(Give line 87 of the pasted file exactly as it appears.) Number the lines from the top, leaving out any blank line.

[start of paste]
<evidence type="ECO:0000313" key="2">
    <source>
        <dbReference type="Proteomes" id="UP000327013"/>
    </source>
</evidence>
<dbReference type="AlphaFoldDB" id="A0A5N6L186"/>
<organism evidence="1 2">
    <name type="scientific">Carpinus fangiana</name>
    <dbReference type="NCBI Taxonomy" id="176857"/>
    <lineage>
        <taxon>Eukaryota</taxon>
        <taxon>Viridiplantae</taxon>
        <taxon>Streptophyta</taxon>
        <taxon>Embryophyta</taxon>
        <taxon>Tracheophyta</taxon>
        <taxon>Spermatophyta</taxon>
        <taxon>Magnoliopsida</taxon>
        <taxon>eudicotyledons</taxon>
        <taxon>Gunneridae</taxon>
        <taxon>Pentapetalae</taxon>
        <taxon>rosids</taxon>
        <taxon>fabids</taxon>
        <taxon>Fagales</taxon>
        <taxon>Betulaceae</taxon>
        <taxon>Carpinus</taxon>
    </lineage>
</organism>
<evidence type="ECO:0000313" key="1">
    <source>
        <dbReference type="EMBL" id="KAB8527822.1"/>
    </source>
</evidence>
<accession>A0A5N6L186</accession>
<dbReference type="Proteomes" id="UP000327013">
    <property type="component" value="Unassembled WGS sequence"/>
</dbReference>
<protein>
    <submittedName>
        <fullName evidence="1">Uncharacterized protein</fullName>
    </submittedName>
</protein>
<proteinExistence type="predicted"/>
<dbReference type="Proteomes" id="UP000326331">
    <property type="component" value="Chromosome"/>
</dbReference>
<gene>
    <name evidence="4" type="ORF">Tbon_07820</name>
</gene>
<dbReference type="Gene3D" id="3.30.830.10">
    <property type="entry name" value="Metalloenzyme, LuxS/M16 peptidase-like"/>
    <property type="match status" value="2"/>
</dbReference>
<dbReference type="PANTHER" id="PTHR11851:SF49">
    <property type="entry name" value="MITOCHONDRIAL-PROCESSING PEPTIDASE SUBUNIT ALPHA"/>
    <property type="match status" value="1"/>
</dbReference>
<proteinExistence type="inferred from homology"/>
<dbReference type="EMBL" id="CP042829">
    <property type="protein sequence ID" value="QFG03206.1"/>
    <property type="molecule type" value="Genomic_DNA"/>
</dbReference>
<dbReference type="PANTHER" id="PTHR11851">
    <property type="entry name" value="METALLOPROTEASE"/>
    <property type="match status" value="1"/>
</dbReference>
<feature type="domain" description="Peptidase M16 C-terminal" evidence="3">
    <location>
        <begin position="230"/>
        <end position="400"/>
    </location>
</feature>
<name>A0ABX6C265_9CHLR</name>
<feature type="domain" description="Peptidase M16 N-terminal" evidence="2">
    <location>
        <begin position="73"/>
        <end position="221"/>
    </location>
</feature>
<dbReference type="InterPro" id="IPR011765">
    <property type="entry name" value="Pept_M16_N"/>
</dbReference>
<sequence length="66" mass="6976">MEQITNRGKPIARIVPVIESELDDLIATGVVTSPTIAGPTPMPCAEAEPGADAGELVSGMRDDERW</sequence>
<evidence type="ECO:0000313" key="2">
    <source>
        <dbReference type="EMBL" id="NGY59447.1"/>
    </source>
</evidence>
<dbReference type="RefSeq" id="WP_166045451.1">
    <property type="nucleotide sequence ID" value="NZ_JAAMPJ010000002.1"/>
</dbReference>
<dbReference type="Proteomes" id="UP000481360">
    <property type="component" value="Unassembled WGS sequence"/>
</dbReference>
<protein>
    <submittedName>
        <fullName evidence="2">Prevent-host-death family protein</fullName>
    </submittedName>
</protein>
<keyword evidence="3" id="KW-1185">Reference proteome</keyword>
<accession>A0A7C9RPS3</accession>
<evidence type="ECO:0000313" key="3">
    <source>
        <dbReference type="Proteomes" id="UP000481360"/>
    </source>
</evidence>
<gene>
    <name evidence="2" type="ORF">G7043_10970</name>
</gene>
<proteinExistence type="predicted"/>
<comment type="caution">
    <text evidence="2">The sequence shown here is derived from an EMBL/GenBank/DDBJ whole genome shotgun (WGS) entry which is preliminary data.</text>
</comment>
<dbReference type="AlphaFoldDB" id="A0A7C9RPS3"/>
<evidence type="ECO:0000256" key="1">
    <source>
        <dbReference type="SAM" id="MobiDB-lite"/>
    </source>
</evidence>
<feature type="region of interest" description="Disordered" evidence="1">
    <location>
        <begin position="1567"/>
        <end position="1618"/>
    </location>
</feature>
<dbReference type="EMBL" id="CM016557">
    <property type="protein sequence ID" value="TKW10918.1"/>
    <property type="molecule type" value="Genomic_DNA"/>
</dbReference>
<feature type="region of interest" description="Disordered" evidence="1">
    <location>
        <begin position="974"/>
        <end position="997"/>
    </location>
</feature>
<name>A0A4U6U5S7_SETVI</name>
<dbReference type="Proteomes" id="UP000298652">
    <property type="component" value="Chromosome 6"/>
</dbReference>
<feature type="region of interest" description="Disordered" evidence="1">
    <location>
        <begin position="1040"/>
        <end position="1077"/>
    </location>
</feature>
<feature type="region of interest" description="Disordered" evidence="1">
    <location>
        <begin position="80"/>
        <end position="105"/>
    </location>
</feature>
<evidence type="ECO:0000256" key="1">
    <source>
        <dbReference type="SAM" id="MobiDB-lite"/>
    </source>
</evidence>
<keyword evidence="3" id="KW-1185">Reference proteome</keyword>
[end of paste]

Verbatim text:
</evidence>